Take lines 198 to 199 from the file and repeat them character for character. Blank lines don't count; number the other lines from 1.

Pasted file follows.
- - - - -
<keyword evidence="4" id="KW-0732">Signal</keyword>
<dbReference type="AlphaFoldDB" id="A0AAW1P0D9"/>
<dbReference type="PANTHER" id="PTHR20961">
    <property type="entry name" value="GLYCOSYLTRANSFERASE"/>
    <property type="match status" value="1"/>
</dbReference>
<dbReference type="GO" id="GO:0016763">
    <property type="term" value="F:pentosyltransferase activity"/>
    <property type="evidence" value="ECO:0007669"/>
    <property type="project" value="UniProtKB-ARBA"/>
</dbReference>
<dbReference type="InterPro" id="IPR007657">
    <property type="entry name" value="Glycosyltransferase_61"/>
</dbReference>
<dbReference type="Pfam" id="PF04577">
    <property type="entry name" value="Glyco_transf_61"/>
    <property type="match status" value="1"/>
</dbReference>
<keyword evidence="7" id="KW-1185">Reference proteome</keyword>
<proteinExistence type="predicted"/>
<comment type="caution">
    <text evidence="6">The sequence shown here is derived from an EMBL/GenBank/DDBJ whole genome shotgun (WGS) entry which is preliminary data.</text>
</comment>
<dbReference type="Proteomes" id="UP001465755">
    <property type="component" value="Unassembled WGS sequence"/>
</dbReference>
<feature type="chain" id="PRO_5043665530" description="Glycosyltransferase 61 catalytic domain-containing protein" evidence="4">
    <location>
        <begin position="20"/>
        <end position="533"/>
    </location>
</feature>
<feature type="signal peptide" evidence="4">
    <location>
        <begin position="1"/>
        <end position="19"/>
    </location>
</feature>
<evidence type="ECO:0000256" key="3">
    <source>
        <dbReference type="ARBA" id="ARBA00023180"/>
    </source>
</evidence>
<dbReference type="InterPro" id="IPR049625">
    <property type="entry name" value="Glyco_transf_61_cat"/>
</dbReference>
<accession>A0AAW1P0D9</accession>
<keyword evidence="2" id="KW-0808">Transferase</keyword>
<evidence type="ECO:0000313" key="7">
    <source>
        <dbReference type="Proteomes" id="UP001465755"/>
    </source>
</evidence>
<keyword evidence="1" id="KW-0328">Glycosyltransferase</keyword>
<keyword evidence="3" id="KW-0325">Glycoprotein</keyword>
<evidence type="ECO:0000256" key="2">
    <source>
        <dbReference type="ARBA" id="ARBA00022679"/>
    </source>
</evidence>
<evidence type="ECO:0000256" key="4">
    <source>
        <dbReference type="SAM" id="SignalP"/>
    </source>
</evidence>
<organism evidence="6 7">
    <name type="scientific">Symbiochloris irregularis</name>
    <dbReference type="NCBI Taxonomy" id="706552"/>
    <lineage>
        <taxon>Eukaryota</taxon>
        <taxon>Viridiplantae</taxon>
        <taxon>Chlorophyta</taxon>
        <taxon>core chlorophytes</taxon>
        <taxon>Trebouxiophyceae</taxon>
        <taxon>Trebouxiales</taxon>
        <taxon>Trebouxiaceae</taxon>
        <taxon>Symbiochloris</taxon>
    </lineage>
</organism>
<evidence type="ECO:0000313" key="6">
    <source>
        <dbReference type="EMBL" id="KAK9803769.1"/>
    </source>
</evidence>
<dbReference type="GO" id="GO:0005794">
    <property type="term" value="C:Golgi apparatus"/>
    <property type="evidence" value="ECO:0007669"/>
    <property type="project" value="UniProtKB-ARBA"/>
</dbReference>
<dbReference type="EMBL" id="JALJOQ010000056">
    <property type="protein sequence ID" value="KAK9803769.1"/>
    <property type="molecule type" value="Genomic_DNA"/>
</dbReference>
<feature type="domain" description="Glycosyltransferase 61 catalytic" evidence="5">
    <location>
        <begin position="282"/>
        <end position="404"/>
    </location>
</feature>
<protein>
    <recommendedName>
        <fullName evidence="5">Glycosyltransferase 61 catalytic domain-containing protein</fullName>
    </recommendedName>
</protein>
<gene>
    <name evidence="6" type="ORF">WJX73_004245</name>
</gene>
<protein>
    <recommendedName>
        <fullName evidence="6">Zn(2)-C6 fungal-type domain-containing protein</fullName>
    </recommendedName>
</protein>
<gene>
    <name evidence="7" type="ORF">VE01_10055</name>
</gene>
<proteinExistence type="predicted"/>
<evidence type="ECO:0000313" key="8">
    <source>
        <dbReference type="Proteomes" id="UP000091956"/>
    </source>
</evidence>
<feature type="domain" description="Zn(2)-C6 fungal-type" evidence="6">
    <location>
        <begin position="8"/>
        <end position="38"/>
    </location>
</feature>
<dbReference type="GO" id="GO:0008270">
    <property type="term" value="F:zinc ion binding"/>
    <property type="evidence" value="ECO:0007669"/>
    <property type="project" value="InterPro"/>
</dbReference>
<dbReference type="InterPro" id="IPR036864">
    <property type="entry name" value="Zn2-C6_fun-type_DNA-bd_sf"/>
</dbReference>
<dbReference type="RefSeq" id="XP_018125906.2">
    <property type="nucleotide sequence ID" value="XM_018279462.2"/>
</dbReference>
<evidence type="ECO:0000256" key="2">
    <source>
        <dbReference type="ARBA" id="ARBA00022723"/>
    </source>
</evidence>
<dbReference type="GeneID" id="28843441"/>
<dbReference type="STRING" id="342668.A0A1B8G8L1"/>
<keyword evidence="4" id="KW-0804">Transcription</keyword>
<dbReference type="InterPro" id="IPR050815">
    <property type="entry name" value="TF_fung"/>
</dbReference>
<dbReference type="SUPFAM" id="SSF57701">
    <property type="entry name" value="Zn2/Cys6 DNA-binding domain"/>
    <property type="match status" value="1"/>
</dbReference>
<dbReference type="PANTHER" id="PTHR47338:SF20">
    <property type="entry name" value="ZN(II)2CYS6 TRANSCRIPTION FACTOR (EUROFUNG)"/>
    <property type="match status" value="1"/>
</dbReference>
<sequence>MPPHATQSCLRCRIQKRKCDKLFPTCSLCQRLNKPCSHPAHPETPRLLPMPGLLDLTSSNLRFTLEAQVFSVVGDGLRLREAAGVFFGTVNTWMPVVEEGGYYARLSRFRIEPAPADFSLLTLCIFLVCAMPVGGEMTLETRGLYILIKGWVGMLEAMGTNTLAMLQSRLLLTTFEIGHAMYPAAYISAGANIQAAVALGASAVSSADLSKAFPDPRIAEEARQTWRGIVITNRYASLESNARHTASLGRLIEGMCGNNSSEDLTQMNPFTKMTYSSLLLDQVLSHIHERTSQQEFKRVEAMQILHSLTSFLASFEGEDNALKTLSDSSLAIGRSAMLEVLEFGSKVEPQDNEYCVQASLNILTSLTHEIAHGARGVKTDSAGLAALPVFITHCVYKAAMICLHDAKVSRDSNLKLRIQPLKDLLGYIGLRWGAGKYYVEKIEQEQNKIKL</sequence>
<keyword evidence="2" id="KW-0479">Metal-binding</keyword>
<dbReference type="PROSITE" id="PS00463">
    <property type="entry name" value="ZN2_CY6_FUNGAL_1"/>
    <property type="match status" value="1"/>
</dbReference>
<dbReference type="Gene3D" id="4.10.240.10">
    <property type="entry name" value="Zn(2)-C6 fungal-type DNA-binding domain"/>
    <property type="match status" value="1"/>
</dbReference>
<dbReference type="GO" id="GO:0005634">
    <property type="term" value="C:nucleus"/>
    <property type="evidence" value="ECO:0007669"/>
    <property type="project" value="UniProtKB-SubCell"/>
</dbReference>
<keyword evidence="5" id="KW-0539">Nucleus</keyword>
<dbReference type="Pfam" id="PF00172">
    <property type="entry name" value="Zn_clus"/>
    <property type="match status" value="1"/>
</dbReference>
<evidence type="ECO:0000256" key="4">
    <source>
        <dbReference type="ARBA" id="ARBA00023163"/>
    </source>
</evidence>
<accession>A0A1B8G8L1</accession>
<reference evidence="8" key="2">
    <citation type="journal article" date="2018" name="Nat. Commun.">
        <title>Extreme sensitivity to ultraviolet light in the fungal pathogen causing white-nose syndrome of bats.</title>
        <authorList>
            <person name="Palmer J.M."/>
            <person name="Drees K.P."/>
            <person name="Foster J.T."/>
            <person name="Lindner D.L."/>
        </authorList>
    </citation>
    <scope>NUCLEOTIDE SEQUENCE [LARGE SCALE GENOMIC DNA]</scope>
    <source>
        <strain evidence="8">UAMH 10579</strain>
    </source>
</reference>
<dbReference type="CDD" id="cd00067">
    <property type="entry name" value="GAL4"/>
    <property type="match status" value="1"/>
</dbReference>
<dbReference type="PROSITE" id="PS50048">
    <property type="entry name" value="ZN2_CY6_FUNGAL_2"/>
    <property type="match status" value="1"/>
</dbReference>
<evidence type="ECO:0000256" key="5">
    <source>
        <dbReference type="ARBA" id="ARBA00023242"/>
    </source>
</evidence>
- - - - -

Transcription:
</reference>
<dbReference type="CDD" id="cd00067">